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4th Mar 2024

Anti-asylum election rhetoric spurs arrivals, says migrant chief

  • War and global conflict will drive more people to seek protection in the EU in 2024, says the ICMPD (Photo: UNRWA)
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Extremist political messaging on clamping down on asylum ahead of elections may actually drive more people towards Europe, says a Vienna-based institute.

Michael Spindelegger, who leads the International Centre for Migration Policy Development (ICMPD), says people will attempt to arrive in the EU before any promised electoral crackdown against asylum seekers are imposed.

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"We know because we are dealing with the countries of origin and that potential migrants are looking at this very seriously," he said in comments to EUobserver on Wednesday (16 January).

Germany is currently grappling with a far-right electoral surge by the Alternative for Germany (AfD), amidst recently reported secret meetings of their party officials with the fascist right Identity movement to deport millions of German citizens.

The AfD is now Germany's second-most popular party, according to polls. But the anti-migrant rhetoric also goes beyond the EU.

A Donald Trump US presidential win in November may also entice more nationals from Venezuela and Colombia to file asylum in the EU, says Spindelegger.

"They don't need a visa to go there [Spain]," he said of the two nationalities — which already rank in the top five asylum claims throughout the EU.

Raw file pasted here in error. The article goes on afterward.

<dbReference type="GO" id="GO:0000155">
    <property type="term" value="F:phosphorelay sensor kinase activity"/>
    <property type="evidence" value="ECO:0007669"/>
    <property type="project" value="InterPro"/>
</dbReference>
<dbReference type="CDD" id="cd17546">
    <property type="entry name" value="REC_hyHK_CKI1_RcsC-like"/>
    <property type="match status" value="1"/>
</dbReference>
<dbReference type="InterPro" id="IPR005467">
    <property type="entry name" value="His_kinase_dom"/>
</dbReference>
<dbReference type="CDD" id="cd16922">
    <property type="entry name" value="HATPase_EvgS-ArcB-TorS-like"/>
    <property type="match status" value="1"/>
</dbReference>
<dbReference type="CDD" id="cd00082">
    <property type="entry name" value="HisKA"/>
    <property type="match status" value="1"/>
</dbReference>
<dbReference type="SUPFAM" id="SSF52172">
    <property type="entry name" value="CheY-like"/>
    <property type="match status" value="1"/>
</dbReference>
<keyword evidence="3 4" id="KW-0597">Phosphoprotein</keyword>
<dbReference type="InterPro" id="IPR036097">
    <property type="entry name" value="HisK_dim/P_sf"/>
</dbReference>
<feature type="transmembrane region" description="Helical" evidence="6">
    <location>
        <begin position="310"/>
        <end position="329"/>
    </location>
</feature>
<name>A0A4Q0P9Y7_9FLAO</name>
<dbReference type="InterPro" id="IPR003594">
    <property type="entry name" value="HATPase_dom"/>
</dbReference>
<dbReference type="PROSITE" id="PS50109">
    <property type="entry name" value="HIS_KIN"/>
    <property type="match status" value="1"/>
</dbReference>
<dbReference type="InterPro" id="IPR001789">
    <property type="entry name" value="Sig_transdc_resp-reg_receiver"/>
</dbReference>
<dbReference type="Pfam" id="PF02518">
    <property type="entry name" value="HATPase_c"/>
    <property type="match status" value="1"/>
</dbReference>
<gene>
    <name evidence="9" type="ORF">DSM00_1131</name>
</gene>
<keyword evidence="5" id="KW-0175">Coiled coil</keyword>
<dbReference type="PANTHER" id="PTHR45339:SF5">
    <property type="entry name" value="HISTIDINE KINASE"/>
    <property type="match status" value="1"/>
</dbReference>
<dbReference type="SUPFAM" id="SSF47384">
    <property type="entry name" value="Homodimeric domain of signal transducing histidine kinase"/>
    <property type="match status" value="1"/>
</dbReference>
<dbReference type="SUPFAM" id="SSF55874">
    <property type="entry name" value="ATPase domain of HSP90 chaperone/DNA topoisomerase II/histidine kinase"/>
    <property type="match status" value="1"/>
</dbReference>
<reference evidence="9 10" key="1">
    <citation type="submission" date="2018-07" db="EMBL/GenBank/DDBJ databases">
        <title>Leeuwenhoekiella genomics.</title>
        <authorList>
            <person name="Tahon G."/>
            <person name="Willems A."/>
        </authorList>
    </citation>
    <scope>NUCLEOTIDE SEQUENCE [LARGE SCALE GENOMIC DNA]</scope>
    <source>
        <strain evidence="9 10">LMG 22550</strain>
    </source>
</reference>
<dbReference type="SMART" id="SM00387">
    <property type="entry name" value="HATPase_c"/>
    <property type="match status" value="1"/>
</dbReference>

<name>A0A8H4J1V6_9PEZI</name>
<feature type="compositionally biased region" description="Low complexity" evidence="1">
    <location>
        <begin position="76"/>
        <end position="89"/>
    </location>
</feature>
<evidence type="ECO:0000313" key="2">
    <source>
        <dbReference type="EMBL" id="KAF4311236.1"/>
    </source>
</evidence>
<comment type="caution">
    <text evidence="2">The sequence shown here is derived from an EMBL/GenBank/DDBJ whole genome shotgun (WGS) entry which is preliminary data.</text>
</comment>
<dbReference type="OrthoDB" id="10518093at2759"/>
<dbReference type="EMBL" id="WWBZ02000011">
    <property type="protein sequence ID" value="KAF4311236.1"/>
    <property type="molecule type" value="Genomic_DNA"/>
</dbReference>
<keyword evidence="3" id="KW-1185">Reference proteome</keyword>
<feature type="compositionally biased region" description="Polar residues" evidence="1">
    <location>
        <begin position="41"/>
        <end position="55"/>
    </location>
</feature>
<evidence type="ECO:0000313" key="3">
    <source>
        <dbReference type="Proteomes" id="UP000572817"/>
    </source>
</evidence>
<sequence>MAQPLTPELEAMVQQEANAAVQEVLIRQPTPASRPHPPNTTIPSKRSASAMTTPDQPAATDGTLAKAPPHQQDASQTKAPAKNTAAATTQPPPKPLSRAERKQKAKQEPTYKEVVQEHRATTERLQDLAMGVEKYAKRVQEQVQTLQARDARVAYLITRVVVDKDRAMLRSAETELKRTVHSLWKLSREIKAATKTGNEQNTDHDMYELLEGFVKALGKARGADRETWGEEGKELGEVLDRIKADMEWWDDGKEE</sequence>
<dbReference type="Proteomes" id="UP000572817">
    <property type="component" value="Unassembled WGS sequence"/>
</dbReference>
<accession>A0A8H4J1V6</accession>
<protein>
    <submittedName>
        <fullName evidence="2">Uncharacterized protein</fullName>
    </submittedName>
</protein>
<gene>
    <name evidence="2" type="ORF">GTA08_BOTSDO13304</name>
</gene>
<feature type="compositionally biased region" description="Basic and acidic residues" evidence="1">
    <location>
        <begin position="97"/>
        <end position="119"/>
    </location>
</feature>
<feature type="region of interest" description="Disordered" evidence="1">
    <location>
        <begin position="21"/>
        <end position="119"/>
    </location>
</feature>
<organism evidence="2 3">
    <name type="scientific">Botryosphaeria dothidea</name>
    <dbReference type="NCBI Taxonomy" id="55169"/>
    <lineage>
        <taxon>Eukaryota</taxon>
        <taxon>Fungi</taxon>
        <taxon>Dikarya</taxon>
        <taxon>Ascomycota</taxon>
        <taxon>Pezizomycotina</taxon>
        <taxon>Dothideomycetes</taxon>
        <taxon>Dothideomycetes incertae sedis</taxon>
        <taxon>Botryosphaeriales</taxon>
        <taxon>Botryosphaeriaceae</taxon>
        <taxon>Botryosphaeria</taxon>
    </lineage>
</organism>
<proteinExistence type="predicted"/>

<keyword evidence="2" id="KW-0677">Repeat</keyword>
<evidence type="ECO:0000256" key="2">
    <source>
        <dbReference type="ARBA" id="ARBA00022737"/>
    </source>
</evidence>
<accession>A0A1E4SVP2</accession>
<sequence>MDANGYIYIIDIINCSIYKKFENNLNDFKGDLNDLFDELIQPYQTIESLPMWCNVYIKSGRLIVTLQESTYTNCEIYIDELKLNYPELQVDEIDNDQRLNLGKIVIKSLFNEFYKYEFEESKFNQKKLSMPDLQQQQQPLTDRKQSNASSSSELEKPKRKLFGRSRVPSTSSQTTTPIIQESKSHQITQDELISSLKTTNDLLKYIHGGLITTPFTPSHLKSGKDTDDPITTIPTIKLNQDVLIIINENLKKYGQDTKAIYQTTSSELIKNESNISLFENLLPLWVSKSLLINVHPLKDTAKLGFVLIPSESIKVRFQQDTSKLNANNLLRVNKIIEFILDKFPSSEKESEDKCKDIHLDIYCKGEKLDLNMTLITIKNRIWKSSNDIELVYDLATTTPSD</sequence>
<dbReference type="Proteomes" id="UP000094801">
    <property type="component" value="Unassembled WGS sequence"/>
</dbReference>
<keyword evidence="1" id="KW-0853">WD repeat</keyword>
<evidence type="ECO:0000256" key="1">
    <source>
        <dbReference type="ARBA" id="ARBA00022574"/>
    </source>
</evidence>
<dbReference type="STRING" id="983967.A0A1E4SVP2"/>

Spindelegger's comments also came ahead of the centre's annual report, which predicts intensified global conflicts will drive more people to seek protection in EU member states throughout the next 12 months.

In a broader global context, the vast majority of people seeking protection and refuge do not go to Europe but remain in neighbouring countries.

With over 3.4 million refugee and similar people in need of protection, Iran last year became the second-largest refugee hosting country globally, after Turkey.

And according to the UN refugee agency (UNHCR), the 46 least-developed countries hosted more than 20 percent of all refugees despite accounting for less than 1.3 percent of global gross domestic product.

Yet the ICMPD's prediction also comes as countries like Pakistan, Iran, Algeria and Tunisia crack down on their own migrant populations amid xenophobic discourse that endangers already vulnerable people.

The trend, according to recent figures issued by the EU's border guard agency Frontex, appears to corroborate the ICMPD predictions given that the number of detected irregular entries into the EU reached approximately 380,000 last year, the highest since 2016.

The figure refers to detections, not individuals. It means one person may have been 'detected' multiple times.

But this also comes on the back of almost one million asylum applications filed last year, also the highest since 2016. Most came from Syria, followed by Afghanistan, Venezuela, Turkey, Colombia, Pakistan and Bangladesh.

Each is wrecked by its own particular crises, spanning conflicts, economic hardships, and often repressive regimes and policies.

The Taliban in Afghanistan, for instance, had issued some 50 edicts, orders, and restrictions over the span of two years since returning to power in Kabul.

This includes banning women and girls from education, forcing them to wear full-body coverings when in public, and denying them access to gyms, public baths, public parks, and amusement parks.

Gaza and Israel

The Israeli war siege of the Gaza Strip has only added to the woes as Palestinians face an unprecedented onslaught that has killed nearly 25,000 in indiscriminate bombing raids and land offensives.

Some are likely to flee, possibly through Egypt and then into Libya before taking boats towards Europe, says Spindelegger.

But many Palestinians inside Gaza are also unlikely to leave out of fear of a permanent displacement repeat similar to "Nakba" [catastrophe] in 1948 where some 700,000 were forced out of their homes.

Reports are now emerging that Palestinians are being pushed back by Greek authorities, according to the Aegean Boat Report, a Norwegian-based NGO.

Despite their stateless status, EU states issued just under 5,000 positive decisions granting Palestinians some sort of protection last year, according to the EU's statical office, Eurostat.

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